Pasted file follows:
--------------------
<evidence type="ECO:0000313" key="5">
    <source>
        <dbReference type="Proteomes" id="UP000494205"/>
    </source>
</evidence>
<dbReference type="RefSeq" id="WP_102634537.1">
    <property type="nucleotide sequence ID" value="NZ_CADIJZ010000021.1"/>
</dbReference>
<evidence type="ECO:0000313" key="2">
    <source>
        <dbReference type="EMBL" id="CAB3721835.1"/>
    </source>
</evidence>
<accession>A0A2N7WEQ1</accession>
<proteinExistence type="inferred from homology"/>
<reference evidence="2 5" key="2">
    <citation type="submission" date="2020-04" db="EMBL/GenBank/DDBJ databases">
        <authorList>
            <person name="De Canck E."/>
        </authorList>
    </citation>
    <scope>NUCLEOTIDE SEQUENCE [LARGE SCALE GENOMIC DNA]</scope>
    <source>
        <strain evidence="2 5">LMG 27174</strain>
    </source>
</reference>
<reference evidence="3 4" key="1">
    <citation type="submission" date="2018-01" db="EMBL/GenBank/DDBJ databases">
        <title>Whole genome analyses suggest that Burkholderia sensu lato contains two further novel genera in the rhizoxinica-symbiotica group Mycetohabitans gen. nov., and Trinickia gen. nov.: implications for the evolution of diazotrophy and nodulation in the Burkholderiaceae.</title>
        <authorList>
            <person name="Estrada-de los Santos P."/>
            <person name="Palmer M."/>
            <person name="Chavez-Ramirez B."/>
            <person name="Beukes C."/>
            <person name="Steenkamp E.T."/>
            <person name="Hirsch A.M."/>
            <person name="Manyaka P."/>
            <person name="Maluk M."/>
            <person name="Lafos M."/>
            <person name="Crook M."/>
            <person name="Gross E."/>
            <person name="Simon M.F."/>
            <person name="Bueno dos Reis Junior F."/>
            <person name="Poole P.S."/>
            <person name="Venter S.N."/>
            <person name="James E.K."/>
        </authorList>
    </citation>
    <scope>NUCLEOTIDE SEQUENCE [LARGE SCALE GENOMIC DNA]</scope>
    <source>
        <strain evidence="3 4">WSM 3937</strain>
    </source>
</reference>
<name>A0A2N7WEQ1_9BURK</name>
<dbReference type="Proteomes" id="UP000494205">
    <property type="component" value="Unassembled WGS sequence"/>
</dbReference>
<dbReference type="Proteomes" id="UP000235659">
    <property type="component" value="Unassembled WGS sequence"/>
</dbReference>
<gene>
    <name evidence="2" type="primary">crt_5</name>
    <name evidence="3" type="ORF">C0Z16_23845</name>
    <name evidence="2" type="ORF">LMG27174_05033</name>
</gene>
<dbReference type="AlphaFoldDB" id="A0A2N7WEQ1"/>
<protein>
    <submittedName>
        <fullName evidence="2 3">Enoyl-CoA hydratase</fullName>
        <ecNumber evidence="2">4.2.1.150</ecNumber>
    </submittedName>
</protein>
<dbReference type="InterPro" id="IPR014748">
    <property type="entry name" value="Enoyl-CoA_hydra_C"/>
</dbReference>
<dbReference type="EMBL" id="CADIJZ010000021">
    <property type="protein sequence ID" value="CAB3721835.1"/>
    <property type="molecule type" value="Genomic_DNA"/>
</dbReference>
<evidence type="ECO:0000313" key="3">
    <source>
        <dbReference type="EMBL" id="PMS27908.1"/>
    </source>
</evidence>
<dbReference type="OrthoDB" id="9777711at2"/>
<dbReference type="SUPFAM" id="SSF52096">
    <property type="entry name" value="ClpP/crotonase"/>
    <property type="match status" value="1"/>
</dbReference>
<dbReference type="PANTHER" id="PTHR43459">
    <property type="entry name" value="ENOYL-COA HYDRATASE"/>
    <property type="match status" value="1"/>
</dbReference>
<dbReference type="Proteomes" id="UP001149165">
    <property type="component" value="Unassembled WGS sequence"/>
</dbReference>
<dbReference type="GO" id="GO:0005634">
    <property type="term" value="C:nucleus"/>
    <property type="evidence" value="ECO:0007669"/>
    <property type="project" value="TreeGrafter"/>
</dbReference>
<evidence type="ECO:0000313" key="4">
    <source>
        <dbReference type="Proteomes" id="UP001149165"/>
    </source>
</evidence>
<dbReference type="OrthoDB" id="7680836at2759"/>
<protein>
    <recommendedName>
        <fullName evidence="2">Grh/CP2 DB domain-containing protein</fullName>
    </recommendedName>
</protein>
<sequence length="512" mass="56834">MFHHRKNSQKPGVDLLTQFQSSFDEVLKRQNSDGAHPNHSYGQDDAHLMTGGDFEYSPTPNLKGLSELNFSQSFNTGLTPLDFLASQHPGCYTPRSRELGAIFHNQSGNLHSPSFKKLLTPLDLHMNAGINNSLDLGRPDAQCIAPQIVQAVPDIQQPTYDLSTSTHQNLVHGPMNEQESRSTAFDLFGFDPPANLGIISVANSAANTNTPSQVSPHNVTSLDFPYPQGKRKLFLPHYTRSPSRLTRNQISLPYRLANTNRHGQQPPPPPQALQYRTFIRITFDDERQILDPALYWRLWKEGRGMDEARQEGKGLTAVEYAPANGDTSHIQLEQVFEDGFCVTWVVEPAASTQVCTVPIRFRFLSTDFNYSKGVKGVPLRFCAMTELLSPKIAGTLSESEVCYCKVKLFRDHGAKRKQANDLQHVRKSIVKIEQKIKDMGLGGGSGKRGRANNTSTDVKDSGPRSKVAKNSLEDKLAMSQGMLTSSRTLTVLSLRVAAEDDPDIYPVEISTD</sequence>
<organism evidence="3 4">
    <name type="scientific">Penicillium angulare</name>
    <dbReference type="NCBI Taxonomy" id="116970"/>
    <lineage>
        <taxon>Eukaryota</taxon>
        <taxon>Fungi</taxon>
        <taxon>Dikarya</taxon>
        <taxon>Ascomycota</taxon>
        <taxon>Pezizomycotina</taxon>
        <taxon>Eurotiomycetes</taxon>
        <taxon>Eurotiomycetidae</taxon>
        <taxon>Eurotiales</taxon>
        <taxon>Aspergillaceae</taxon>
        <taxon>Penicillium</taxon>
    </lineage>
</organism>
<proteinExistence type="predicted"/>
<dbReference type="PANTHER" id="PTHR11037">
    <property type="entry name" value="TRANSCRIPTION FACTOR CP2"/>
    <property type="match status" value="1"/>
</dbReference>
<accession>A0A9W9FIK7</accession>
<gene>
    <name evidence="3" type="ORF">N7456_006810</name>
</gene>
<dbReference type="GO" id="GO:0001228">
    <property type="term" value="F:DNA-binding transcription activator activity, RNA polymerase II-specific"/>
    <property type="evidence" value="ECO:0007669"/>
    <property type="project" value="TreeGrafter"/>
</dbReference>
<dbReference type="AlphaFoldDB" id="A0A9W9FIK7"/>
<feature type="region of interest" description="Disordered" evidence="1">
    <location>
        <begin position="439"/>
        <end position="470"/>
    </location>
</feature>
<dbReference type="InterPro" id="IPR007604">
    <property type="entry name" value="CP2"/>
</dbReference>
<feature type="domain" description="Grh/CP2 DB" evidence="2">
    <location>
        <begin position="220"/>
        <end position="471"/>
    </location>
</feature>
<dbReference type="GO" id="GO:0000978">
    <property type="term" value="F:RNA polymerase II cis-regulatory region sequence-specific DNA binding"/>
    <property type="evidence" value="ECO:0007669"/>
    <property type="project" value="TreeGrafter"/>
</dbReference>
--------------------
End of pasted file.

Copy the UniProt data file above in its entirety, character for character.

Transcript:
<evidence type="ECO:0000313" key="5">
    <source>
        <dbReference type="Proteomes" id="UP000494205"/>
    </source>
</evidence>
<dbReference type="RefSeq" id="WP_102634537.1">
    <property type="nucleotide sequence ID" value="NZ_CADIJZ010000021.1"/>
</dbReference>
<evidence type="ECO:0000313" key="2">
    <source>
        <dbReference type="EMBL" id="CAB3721835.1"/>
    </source>
</evidence>
<accession>A0A2N7WEQ1</accession>
<proteinExistence type="inferred from homology"/>
<reference evidence="2 5" key="2">
    <citation type="submission" date="2020-04" db="EMBL/GenBank/DDBJ databases">
        <authorList>
            <person name="De Canck E."/>
        </authorList>
    </citation>
    <scope>NUCLEOTIDE SEQUENCE [LARGE SCALE GENOMIC DNA]</scope>
    <source>
        <strain evidence="2 5">LMG 27174</strain>
    </source>
</reference>
<reference evidence="3 4" key="1">
    <citation type="submission" date="2018-01" db="EMBL/GenBank/DDBJ databases">
        <title>Whole genome analyses suggest that Burkholderia sensu lato contains two further novel genera in the rhizoxinica-symbiotica group Mycetohabitans gen. nov., and Trinickia gen. nov.: implications for the evolution of diazotrophy and nodulation in the Burkholderiaceae.</title>
        <authorList>
            <person name="Estrada-de los Santos P."/>
            <person name="Palmer M."/>
            <person name="Chavez-Ramirez B."/>
            <person name="Beukes C."/>
            <person name="Steenkamp E.T."/>
            <person name="Hirsch A.M."/>
            <person name="Manyaka P."/>
            <person name="Maluk M."/>
            <person name="Lafos M."/>
            <person name="Crook M."/>
            <person name="Gross E."/>
            <person name="Simon M.F."/>
            <person name="Bueno dos Reis Junior F."/>
            <person name="Poole P.S."/>
            <person name="Venter S.N."/>
            <person name="James E.K."/>
        </authorList>
    </citation>
    <scope>NUCLEOTIDE SEQUENCE [LARGE SCALE GENOMIC DNA]</scope>
    <source>
        <strain evidence="3 4">WSM 3937</strain>
    </source>
</reference>
<name>A0A2N7WEQ1_9BURK</name>
<dbReference type="Proteomes" id="UP000494205">
    <property type="component" value="Unassembled WGS sequence"/>
</dbReference>
<dbReference type="Proteomes" id="UP000235659">
    <property type="component" value="Unassembled WGS sequence"/>
</dbReference>
<gene>
    <name evidence="2" type="primary">crt_5</name>
    <name evidence="3" type="ORF">C0Z16_23845</name>
    <name evidence="2" type="ORF">LMG27174_05033</name>
</gene>
<dbReference type="AlphaFoldDB" id="A0A2N7WEQ1"/>
<protein>
    <submittedName>
        <fullName evidence="2 3">Enoyl-CoA hydratase</fullName>
        <ecNumber evidence="2">4.2.1.150</ecNumber>
    </submittedName>
</protein>
<dbReference type="InterPro" id="IPR014748">
    <property type="entry name" value="Enoyl-CoA_hydra_C"/>
</dbReference>
<dbReference type="EMBL" id="CADIJZ010000021">
    <property type="protein sequence ID" value="CAB3721835.1"/>
    <property type="molecule type" value="Genomic_DNA"/>
</dbReference>
<evidence type="ECO:0000313" key="3">
    <source>
        <dbReference type="EMBL" id="PMS27908.1"/>
    </source>
</evidence>
<dbReference type="OrthoDB" id="9777711at2"/>
<dbReference type="SUPFAM" id="SSF52096">
    <property type="entry name" value="ClpP/crotonase"/>
    <property type="match status" value="1"/>
</dbReference>
<dbReference type="PANTHER" id="PTHR43459">
    <property type="entry name" value="ENOYL-COA HYDRATASE"/>
    <property type="match status" value="1"/>
</dbReference>
<dbReference type="Proteomes" id="UP001149165">
    <property type="component" value="Unassembled WGS sequence"/>
</dbReference>
<dbReference type="GO" id="GO:0005634">
    <property type="term" value="C:nucleus"/>
    <property type="evidence" value="ECO:0007669"/>
    <property type="project" value="TreeGrafter"/>
</dbReference>
<evidence type="ECO:0000313" key="4">
    <source>
        <dbReference type="Proteomes" id="UP001149165"/>
    </source>
</evidence>
<dbReference type="OrthoDB" id="7680836at2759"/>
<protein>
    <recommendedName>
        <fullName evidence="2">Grh/CP2 DB domain-containing protein</fullName>
    </recommendedName>
</protein>
<sequence length="512" mass="56834">MFHHRKNSQKPGVDLLTQFQSSFDEVLKRQNSDGAHPNHSYGQDDAHLMTGGDFEYSPTPNLKGLSELNFSQSFNTGLTPLDFLASQHPGCYTPRSRELGAIFHNQSGNLHSPSFKKLLTPLDLHMNAGINNSLDLGRPDAQCIAPQIVQAVPDIQQPTYDLSTSTHQNLVHGPMNEQESRSTAFDLFGFDPPANLGIISVANSAANTNTPSQVSPHNVTSLDFPYPQGKRKLFLPHYTRSPSRLTRNQISLPYRLANTNRHGQQPPPPPQALQYRTFIRITFDDERQILDPALYWRLWKEGRGMDEARQEGKGLTAVEYAPANGDTSHIQLEQVFEDGFCVTWVVEPAASTQVCTVPIRFRFLSTDFNYSKGVKGVPLRFCAMTELLSPKIAGTLSESEVCYCKVKLFRDHGAKRKQANDLQHVRKSIVKIEQKIKDMGLGGGSGKRGRANNTSTDVKDSGPRSKVAKNSLEDKLAMSQGMLTSSRTLTVLSLRVAAEDDPDIYPVEISTD</sequence>
<organism evidence="3 4">
    <name type="scientific">Penicillium angulare</name>
    <dbReference type="NCBI Taxonomy" id="116970"/>
    <lineage>
        <taxon>Eukaryota</taxon>
        <taxon>Fungi</taxon>
        <taxon>Dikarya</taxon>
        <taxon>Ascomycota</taxon>
        <taxon>Pezizomycotina</taxon>
        <taxon>Eurotiomycetes</taxon>
        <taxon>Eurotiomycetidae</taxon>
        <taxon>Eurotiales</taxon>
        <taxon>Aspergillaceae</taxon>
        <taxon>Penicillium</taxon>
    </lineage>
</organism>
<proteinExistence type="predicted"/>
<dbReference type="PANTHER" id="PTHR11037">
    <property type="entry name" value="TRANSCRIPTION FACTOR CP2"/>
    <property type="match status" value="1"/>
</dbReference>
<accession>A0A9W9FIK7</accession>
<gene>
    <name evidence="3" type="ORF">N7456_006810</name>
</gene>
<dbReference type="GO" id="GO:0001228">
    <property type="term" value="F:DNA-binding transcription activator activity, RNA polymerase II-specific"/>
    <property type="evidence" value="ECO:0007669"/>
    <property type="project" value="TreeGrafter"/>
</dbReference>
<dbReference type="AlphaFoldDB" id="A0A9W9FIK7"/>
<feature type="region of interest" description="Disordered" evidence="1">
    <location>
        <begin position="439"/>
        <end position="470"/>
    </location>
</feature>
<dbReference type="InterPro" id="IPR007604">
    <property type="entry name" value="CP2"/>
</dbReference>
<feature type="domain" description="Grh/CP2 DB" evidence="2">
    <location>
        <begin position="220"/>
        <end position="471"/>
    </location>
</feature>
<dbReference type="GO" id="GO:0000978">
    <property type="term" value="F:RNA polymerase II cis-regulatory region sequence-specific DNA binding"/>
    <property type="evidence" value="ECO:0007669"/>
    <property type="project" value="TreeGrafter"/>
</dbReference>